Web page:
Wednesday, July 7, 2010

Thoughts and Observations on the Gulf Oil Spill

We have now entered Day 79 of the BP/Deep Water Horizon oil spill and as per the last 78 days, there seems to be no end in sight. The rig exploded and sank for many reason, including but not limited to Halliburton's shoddy workmanship on the cement work for the rig and Transocean and BP's failure to install and maintain the proper and necessary safety measures to prevent such an accident from ever happening. Because of those reasons, our country is facing the worst environmental disaster in its history, far surpassing the infamous Exxon Valdez spill in Alaska. Every state in along the Gulf of Mexico has now been affected by the spill, with tar balls now washing up on Texas shores. The oil spill for the most part has shut down the Gulf fishing industry, cut tourism revenues, and has destroyed the livelihoods of thousands along the coast.
First off, I am tired of hearing people blame President Obama for the spill response, or lack there of at times. The government didn't respond right away because BP assured everyone that they had the situation under control. After it was apparent they didn't however, the President stepped in, but by then it was too late to fix the problem because BP had screwed it up even further. Even with Federal control, BP is still assuring the public that everything is under control, and underestimating the flow of the leak.
Now, there are some solutions to lessen the damage of the spill, not necessarily to fix it. In the Middle East, the Arab's devised an ingenious method of controlling oil spills. They use supertankers as large ShopVacs; they suck up the oil and water mixture, take it port, drain the tanks and then separate the mixture on shore. BP refuses to to use this method because they don't want to tie up their tanker fleet with cleaning up the mess. Another method that is proven to work is peat moss, especially a type of dehydrated pear moss (MarketWatch Blogs). A company in Canada produces peat moss just for that very purpose. One pound of peat moss can absorb four pounds of oil. An added bonus is microbes in the peat moss will then break down the oil. BP's reason for refusal, they can't retreive any of the oil. Another theory about the refusal of both methods is that they didn't think of them, so they can't be good. That is a load of bunk. The supertankers could pick up a large amount of oil before it hits the shores. And then the oil that already hit the marshes and shore can be taken care of using the peat moss. Unfortunately, it might be too late, even for the relief wells being drilled, as there are fears of the pipes below the surface starting to leak, which would be the feared doomsday scenario. If the undersea pipes give way, the leak would continue until the well dries up, rendering the Gulf an environmental waste land.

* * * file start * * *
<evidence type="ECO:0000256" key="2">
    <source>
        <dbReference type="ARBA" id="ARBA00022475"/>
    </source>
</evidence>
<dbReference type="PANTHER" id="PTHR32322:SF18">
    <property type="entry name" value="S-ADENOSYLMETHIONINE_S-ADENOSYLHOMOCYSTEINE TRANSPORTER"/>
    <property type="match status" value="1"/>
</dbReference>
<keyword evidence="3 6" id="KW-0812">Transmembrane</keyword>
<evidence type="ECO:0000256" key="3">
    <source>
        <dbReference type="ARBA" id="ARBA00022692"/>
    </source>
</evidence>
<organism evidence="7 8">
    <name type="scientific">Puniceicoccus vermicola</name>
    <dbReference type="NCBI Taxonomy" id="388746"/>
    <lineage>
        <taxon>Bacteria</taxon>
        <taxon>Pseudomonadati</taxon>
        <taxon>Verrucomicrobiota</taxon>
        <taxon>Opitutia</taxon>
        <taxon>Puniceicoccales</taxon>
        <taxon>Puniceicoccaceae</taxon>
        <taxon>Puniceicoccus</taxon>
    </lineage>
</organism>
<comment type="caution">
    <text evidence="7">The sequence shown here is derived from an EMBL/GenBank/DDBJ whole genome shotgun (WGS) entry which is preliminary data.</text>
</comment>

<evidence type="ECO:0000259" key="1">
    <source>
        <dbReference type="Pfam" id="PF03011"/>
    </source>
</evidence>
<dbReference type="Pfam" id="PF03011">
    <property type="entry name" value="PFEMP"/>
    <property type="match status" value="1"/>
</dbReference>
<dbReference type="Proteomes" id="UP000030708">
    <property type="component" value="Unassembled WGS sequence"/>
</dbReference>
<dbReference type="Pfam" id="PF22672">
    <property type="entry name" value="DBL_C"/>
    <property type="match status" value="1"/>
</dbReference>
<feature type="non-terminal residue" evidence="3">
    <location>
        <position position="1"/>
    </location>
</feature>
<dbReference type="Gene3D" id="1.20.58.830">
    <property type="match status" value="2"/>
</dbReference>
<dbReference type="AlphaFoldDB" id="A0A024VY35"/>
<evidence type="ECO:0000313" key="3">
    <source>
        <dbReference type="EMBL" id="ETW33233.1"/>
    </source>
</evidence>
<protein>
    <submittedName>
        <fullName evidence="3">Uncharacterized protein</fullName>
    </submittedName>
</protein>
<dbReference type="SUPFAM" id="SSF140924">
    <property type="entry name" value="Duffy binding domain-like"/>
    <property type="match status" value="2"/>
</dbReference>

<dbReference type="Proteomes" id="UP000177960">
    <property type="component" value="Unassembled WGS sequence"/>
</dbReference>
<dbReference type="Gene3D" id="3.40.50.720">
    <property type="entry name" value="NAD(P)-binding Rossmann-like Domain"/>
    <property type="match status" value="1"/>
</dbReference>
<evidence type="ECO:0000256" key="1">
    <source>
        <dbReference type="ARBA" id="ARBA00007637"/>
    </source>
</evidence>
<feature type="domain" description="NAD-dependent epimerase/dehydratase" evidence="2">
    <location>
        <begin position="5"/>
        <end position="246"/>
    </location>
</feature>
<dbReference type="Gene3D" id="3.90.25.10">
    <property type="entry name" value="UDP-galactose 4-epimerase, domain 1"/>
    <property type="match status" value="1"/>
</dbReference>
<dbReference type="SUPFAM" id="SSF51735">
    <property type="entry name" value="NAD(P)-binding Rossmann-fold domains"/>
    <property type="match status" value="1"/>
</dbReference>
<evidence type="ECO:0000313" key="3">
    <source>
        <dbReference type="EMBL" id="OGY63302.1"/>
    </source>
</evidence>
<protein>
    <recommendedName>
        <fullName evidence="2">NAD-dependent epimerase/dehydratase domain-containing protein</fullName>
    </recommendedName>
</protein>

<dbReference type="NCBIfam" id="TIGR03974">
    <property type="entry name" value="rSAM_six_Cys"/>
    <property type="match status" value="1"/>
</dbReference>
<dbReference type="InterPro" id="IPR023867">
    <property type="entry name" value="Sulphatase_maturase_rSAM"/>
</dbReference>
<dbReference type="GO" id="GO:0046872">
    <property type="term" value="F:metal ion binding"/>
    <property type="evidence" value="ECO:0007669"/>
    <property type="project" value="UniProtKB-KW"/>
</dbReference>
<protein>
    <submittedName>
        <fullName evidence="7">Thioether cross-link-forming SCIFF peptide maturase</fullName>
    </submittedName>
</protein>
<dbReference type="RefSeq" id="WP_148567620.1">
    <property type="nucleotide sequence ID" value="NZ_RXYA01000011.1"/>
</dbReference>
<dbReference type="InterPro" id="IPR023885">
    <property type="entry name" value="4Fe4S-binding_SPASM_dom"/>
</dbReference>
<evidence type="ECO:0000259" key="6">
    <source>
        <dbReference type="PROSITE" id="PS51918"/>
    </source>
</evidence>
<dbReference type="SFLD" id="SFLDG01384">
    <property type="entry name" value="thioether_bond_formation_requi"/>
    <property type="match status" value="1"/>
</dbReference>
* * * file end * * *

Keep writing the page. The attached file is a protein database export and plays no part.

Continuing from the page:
No matter your political affliation, we all have to agree that this is the worst disaster our country has faced and that BP needs to take full responsibilty for it.

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